"Live so that you wouldn’t be ashamed to sell the family parrot to the town gossip." – Will Rogers
BASKING RIDGE, NJ- Stocks ended last week on another strong note as markets surged on the strong possibility that the Fed won’t raise rates this year. For the week, the S&P 500 gained 0.90%, the Dow grew 0.77%, and the NASDAQ rose 1.16%.[i]
Investors greeted mixed economic data with cheers as it raised hopes that the Federal Reserve will delay hiking rates. We’re back to another round of “bad news is good news” market activity. Investors have exhibited this contrary behavior around key Fed decisions in the past, so it’s no great surprise. Right now, investors are so nervous about rate hikes that they cued into last week’s lackluster data as an indicator that the Fed could delay a rate raise until 2016.
Among the reports that might give the Fed pause was data that showed industrial production slipping for two months in a row, potentially showing that the manufacturing sector is suffering.[ii] Wall Street economists are also paring back Q3 economic forecasts, expecting to see just 1.7% growth following the second quarter’s strong final reading of 3.9%.[iii] On the positive side, consumer sentiment rebounded strongly, suggesting that the economy remains strong despite challenges from a strong dollar and weak global growth.[iv]
So far, earnings season has been lackluster. Although we haven’t heard from enough U.S. companies to draw conclusions, reports from heavy-hitters like Wal-Mart [WMT] and Yum Brands [YUM] show that many companies are cautious about growth prospects. Economic developments in China and volatility abroad are making projections difficult, but companies expect challenges to growth to continue.[v]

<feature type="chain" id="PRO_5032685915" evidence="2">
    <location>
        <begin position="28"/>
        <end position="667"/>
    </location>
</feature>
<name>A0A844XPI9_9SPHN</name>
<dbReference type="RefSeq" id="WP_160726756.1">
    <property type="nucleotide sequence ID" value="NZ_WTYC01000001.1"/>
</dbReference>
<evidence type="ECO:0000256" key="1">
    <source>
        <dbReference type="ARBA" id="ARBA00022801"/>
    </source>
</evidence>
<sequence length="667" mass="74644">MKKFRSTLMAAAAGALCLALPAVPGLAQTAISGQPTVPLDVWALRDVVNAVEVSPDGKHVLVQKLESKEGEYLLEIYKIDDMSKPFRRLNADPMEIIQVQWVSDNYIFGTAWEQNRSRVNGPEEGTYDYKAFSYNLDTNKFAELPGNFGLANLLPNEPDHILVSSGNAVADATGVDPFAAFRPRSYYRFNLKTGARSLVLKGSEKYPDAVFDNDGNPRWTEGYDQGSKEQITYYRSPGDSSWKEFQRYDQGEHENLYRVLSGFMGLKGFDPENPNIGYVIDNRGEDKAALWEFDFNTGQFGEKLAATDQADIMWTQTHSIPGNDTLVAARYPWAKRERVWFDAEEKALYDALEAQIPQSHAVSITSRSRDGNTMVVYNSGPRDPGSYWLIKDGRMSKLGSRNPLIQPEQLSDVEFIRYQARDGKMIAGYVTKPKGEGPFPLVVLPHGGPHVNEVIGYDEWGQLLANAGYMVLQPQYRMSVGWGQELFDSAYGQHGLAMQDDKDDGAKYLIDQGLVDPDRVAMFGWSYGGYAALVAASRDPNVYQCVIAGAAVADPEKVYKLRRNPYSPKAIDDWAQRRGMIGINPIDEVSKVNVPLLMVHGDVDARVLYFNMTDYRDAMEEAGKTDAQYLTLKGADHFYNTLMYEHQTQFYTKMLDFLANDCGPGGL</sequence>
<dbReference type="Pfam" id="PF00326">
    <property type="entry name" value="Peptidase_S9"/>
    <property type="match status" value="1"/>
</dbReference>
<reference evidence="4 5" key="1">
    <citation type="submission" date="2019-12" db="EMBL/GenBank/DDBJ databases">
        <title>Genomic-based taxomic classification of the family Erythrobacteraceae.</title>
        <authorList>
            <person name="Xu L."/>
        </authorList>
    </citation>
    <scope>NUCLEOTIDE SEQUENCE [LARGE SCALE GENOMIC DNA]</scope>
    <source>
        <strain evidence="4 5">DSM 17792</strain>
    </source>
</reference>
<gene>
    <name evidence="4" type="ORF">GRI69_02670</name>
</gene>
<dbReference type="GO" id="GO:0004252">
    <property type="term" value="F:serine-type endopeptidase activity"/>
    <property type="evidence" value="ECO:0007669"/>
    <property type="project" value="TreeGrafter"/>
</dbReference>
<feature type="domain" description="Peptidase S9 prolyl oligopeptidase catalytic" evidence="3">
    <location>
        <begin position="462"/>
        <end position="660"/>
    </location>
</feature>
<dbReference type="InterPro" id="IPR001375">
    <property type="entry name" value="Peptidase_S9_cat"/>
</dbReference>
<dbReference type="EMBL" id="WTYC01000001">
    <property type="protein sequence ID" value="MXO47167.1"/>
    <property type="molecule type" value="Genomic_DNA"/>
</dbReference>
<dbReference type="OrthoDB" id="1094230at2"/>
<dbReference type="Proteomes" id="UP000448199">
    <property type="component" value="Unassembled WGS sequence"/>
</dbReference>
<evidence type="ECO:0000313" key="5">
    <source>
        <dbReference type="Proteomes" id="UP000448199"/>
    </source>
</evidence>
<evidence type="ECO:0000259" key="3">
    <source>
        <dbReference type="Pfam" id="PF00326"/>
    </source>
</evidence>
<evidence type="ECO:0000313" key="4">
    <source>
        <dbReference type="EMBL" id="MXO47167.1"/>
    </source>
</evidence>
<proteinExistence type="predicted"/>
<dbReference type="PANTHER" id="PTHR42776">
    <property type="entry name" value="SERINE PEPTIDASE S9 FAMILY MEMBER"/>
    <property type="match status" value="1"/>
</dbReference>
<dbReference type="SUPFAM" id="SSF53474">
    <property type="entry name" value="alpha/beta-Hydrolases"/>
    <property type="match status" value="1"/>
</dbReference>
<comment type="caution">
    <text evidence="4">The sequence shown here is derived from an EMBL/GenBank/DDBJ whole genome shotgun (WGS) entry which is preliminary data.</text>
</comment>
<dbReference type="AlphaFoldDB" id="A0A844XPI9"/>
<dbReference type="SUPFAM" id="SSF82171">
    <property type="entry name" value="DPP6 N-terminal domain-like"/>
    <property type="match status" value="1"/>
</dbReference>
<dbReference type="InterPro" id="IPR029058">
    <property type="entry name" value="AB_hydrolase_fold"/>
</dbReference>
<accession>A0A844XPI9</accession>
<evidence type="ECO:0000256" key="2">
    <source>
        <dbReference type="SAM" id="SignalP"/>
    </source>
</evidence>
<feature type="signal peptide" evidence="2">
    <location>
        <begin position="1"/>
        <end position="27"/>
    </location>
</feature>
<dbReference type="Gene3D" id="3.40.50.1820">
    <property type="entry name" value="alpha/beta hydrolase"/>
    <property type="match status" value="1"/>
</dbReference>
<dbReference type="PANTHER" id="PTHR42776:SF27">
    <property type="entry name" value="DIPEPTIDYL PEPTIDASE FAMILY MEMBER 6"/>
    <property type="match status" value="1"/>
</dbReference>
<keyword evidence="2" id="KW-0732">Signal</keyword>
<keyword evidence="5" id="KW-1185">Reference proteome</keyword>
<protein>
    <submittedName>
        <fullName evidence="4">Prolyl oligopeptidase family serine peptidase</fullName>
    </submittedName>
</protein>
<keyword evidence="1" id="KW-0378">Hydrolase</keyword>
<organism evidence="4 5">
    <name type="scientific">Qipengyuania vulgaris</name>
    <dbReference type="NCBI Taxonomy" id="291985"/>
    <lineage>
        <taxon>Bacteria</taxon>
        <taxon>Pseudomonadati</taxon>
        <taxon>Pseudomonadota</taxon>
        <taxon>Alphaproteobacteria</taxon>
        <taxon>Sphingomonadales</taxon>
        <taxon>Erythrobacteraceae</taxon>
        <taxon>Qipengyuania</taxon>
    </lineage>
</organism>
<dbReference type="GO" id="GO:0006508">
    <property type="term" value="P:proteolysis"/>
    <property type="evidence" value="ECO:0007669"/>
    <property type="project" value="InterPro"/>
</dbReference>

This week is light on U.S. economic data, so markets will likely focus on earnings reports and key economic data out of China. Is last week’s rally likely to last? We can hope so, but we’re expecting more volatility as earning season progresses and investors digest fourth-quarter forecasts.
Retail sales flat in September. Sales of retail goods barely rose in September. However, cheaper gas weighed on the overall data while spending on automobiles and other goods rose. So-called core spending (which closely follows consumer spending) slipped 0.1%.[i]
Business inventories unchanged in August. After piling up inventories over two quarters, businesses failed to add more in August as they work through their stockpiles. The slow pace could weigh on Q3 economic growth.[ii]
Fed Beige Book shows modest expansion in last two months. A key report from the Fed’s 12 regional districts shows that wage growth was subdued despite a strengthening labor market. Other key measures show modest economic growth.[iii]
Jobless claims fall to match 40-year low. The number of Americans filing new claims for unemployment benefits fell last week to match the 40-year low reached in mid-July, suggesting that employers are laying off fewer people.[iv]